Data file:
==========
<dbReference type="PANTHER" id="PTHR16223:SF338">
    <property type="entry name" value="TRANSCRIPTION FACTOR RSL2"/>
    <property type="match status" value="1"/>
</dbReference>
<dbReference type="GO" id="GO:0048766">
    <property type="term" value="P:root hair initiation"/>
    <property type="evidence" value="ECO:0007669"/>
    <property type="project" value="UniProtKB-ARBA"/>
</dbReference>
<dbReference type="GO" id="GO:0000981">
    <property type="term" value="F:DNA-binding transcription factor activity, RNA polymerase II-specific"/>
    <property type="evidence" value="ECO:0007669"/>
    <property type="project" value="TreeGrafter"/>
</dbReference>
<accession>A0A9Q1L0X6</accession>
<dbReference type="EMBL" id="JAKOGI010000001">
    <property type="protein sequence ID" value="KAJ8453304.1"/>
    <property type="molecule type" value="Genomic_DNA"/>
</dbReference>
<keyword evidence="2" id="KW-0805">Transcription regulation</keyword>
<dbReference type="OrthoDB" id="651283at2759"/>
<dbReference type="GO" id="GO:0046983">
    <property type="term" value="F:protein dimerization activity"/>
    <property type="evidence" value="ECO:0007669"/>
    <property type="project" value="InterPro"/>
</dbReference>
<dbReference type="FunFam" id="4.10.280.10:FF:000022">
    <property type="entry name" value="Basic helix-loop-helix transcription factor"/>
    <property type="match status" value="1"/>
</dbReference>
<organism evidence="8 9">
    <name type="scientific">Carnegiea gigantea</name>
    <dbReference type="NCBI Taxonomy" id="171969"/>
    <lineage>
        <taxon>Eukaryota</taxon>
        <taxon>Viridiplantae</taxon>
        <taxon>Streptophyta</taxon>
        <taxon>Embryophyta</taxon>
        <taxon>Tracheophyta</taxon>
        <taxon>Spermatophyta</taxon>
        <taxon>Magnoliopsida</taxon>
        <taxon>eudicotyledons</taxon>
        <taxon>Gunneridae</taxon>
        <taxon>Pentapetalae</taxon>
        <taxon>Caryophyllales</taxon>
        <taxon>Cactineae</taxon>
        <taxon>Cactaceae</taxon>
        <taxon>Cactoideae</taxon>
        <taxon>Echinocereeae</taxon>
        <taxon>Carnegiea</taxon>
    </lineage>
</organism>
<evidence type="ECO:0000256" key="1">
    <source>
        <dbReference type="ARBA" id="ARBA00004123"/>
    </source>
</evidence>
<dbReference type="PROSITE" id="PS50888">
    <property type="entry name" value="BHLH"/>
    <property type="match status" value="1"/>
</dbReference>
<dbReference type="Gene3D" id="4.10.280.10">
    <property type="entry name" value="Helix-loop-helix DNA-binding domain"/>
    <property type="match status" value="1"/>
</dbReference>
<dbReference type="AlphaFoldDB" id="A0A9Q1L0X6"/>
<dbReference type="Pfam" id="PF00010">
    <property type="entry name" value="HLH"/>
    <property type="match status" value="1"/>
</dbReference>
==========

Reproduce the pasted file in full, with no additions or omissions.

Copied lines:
<dbReference type="PANTHER" id="PTHR16223:SF338">
    <property type="entry name" value="TRANSCRIPTION FACTOR RSL2"/>
    <property type="match status" value="1"/>
</dbReference>
<dbReference type="GO" id="GO:0048766">
    <property type="term" value="P:root hair initiation"/>
    <property type="evidence" value="ECO:0007669"/>
    <property type="project" value="UniProtKB-ARBA"/>
</dbReference>
<dbReference type="GO" id="GO:0000981">
    <property type="term" value="F:DNA-binding transcription factor activity, RNA polymerase II-specific"/>
    <property type="evidence" value="ECO:0007669"/>
    <property type="project" value="TreeGrafter"/>
</dbReference>
<accession>A0A9Q1L0X6</accession>
<dbReference type="EMBL" id="JAKOGI010000001">
    <property type="protein sequence ID" value="KAJ8453304.1"/>
    <property type="molecule type" value="Genomic_DNA"/>
</dbReference>
<keyword evidence="2" id="KW-0805">Transcription regulation</keyword>
<dbReference type="OrthoDB" id="651283at2759"/>
<dbReference type="GO" id="GO:0046983">
    <property type="term" value="F:protein dimerization activity"/>
    <property type="evidence" value="ECO:0007669"/>
    <property type="project" value="InterPro"/>
</dbReference>
<dbReference type="FunFam" id="4.10.280.10:FF:000022">
    <property type="entry name" value="Basic helix-loop-helix transcription factor"/>
    <property type="match status" value="1"/>
</dbReference>
<organism evidence="8 9">
    <name type="scientific">Carnegiea gigantea</name>
    <dbReference type="NCBI Taxonomy" id="171969"/>
    <lineage>
        <taxon>Eukaryota</taxon>
        <taxon>Viridiplantae</taxon>
        <taxon>Streptophyta</taxon>
        <taxon>Embryophyta</taxon>
        <taxon>Tracheophyta</taxon>
        <taxon>Spermatophyta</taxon>
        <taxon>Magnoliopsida</taxon>
        <taxon>eudicotyledons</taxon>
        <taxon>Gunneridae</taxon>
        <taxon>Pentapetalae</taxon>
        <taxon>Caryophyllales</taxon>
        <taxon>Cactineae</taxon>
        <taxon>Cactaceae</taxon>
        <taxon>Cactoideae</taxon>
        <taxon>Echinocereeae</taxon>
        <taxon>Carnegiea</taxon>
    </lineage>
</organism>
<evidence type="ECO:0000256" key="1">
    <source>
        <dbReference type="ARBA" id="ARBA00004123"/>
    </source>
</evidence>
<dbReference type="PROSITE" id="PS50888">
    <property type="entry name" value="BHLH"/>
    <property type="match status" value="1"/>
</dbReference>
<dbReference type="Gene3D" id="4.10.280.10">
    <property type="entry name" value="Helix-loop-helix DNA-binding domain"/>
    <property type="match status" value="1"/>
</dbReference>
<dbReference type="AlphaFoldDB" id="A0A9Q1L0X6"/>
<dbReference type="Pfam" id="PF00010">
    <property type="entry name" value="HLH"/>
    <property type="match status" value="1"/>
</dbReference>